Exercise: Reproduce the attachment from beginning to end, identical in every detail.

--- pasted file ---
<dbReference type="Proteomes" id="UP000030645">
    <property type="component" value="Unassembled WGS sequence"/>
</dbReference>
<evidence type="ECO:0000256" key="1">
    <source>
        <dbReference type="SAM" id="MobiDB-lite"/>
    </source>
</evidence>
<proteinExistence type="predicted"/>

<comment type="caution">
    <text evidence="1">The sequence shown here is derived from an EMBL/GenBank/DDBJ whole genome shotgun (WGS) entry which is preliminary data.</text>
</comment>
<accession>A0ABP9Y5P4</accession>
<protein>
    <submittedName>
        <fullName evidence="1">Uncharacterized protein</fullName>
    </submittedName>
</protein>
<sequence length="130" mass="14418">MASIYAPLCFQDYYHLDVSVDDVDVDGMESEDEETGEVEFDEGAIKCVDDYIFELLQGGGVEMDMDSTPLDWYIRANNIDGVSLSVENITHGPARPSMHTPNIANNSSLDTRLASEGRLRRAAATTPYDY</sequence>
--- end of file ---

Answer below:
<dbReference type="Proteomes" id="UP000030645">
    <property type="component" value="Unassembled WGS sequence"/>
</dbReference>
<evidence type="ECO:0000256" key="1">
    <source>
        <dbReference type="SAM" id="MobiDB-lite"/>
    </source>
</evidence>
<proteinExistence type="predicted"/>

<comment type="caution">
    <text evidence="1">The sequence shown here is derived from an EMBL/GenBank/DDBJ whole genome shotgun (WGS) entry which is preliminary data.</text>
</comment>
<accession>A0ABP9Y5P4</accession>
<protein>
    <submittedName>
        <fullName evidence="1">Uncharacterized protein</fullName>
    </submittedName>
</protein>
<sequence length="130" mass="14418">MASIYAPLCFQDYYHLDVSVDDVDVDGMESEDEETGEVEFDEGAIKCVDDYIFELLQGGGVEMDMDSTPLDWYIRANNIDGVSLSVENITHGPARPSMHTPNIANNSSLDTRLASEGRLRRAAATTPYDY</sequence>